[FOM] 303: PA Completeness (restatement)

Arnon Avron aa at tau.ac.il
Thu Nov 2 06:39:48 EST 2006

Even if Friedman's stronger conjecture concerning PA  is true, I have 
strong doubts concerning the value of such a result and its
possible philosophical implications. The reasons are:

1) It seems to me somewhat misleading to talk about the induction
  schema as mentioning only one variable (or two, if the metavariable
  R is counted too - is it?). In the actual language of PA instances
  of it might involve a huge number of variables. It is quite likely
  that the only proofs in PA of some (2,2) theorems require instances
  of the induction scheme involving more (and maybe much more)
  variables. In such a case what is really hapening is that a system 
  with axioms of high complexity can decide some fragment of lower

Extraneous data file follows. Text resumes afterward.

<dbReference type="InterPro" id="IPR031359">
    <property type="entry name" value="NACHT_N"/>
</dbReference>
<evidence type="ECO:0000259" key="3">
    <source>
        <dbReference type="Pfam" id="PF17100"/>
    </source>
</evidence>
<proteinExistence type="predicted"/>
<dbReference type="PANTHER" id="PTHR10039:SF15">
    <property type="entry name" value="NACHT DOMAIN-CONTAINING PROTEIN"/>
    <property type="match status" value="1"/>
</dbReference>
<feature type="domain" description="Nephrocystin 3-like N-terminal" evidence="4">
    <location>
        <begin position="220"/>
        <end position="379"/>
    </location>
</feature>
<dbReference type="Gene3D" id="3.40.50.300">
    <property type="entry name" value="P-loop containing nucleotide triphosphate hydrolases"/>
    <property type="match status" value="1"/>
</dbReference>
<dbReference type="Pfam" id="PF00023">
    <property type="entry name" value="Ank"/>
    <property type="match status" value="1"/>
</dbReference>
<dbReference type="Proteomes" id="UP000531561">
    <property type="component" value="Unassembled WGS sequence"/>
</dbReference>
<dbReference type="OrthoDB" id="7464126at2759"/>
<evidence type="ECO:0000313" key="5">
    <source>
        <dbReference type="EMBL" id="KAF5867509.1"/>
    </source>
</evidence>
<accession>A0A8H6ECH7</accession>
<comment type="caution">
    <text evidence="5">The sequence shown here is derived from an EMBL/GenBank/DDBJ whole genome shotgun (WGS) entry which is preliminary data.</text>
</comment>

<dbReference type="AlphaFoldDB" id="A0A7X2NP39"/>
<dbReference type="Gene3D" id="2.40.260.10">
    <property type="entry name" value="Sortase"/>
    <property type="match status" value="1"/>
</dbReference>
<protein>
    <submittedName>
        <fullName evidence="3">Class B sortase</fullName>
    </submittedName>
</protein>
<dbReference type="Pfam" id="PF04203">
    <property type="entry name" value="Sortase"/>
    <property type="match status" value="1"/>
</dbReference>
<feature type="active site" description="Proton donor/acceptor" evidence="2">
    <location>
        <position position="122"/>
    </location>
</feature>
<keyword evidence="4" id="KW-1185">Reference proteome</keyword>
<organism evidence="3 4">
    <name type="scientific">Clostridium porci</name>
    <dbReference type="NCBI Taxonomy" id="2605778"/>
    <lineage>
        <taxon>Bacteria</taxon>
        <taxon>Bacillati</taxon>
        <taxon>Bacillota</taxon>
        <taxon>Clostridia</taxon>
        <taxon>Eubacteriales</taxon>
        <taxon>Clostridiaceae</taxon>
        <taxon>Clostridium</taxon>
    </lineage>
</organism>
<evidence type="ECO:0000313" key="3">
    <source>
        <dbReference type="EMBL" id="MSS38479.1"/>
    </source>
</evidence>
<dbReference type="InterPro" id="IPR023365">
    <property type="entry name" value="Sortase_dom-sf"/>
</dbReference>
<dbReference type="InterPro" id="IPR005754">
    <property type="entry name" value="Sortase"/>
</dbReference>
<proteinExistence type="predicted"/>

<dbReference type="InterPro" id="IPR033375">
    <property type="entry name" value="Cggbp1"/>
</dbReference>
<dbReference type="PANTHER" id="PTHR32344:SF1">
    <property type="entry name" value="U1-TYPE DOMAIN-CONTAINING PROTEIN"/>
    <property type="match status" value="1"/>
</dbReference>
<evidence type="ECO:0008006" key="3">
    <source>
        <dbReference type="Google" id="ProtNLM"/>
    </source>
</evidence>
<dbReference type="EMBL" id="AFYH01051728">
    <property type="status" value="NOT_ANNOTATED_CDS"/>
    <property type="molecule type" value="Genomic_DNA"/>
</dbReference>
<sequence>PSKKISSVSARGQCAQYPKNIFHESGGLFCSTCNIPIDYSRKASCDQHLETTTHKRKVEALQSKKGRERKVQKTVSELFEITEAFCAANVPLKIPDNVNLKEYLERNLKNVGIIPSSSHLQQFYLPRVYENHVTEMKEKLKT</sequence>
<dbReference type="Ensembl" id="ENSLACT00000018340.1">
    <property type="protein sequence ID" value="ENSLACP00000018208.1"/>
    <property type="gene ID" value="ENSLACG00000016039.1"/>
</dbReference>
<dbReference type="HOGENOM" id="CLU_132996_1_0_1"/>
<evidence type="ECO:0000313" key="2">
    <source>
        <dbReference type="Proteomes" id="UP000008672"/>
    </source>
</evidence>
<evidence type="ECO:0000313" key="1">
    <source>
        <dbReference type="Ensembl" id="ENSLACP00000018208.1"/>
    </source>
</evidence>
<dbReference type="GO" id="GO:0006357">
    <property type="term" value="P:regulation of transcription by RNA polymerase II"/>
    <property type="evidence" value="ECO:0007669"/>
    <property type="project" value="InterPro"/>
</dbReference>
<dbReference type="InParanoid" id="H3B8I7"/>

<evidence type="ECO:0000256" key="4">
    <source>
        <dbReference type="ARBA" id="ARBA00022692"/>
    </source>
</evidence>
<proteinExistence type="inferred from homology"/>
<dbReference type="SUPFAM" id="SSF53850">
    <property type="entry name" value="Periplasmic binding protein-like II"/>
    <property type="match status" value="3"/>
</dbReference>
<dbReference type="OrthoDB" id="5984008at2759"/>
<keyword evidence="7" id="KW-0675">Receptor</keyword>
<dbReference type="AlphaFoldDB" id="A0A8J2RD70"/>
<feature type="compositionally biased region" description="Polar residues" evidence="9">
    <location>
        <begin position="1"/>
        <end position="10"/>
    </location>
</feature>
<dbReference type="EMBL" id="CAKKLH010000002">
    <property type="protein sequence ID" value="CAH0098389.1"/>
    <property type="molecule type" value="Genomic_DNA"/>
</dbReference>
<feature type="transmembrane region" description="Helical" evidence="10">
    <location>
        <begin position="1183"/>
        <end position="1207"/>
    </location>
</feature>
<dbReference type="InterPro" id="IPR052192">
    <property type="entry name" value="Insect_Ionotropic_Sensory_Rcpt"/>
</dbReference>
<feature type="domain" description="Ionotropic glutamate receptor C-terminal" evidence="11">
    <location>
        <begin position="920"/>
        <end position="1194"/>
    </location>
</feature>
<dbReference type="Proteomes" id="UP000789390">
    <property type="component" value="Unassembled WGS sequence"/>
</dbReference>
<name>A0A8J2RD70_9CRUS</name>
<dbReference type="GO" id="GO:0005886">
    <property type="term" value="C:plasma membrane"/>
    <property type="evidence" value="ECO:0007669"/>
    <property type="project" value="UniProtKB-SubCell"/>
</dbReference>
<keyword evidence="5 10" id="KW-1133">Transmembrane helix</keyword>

complexity. So what?

2) The (2,2) fragment of PA seems to me too weak to be significat
   or interesting. Even the most elementary properties of the 
   structure N (like associativity of + or the transitivity of <)
   need at least 3 quantifiers for their formulation. Indeed,
   it seems to me that only corresponding results about sentences
   with at least 3 variables might be really interesting. I strongly
   doubt that such results may be obtained. As an example: suppose
   that instead of using as primitives 0,S,+, and dot we
   take as primitives 0,1,+,<, and | (where the meaning of x|y is
   "x devides y"). The two languages are equivalent in their expressive
   power (concerning N), and it is not difficult to produce
   a system equivalent to PA in the second language, which 
   has the same syntactic properties as those noted by Friedman in PA.
   Now in this language Goldbach's conjecture can be formulated using
   a sentence of complexity (3,1) (and involving 4 quantifiers). This
   seems to indicate that already the (3,1 )-level may be very

Arnon Avron

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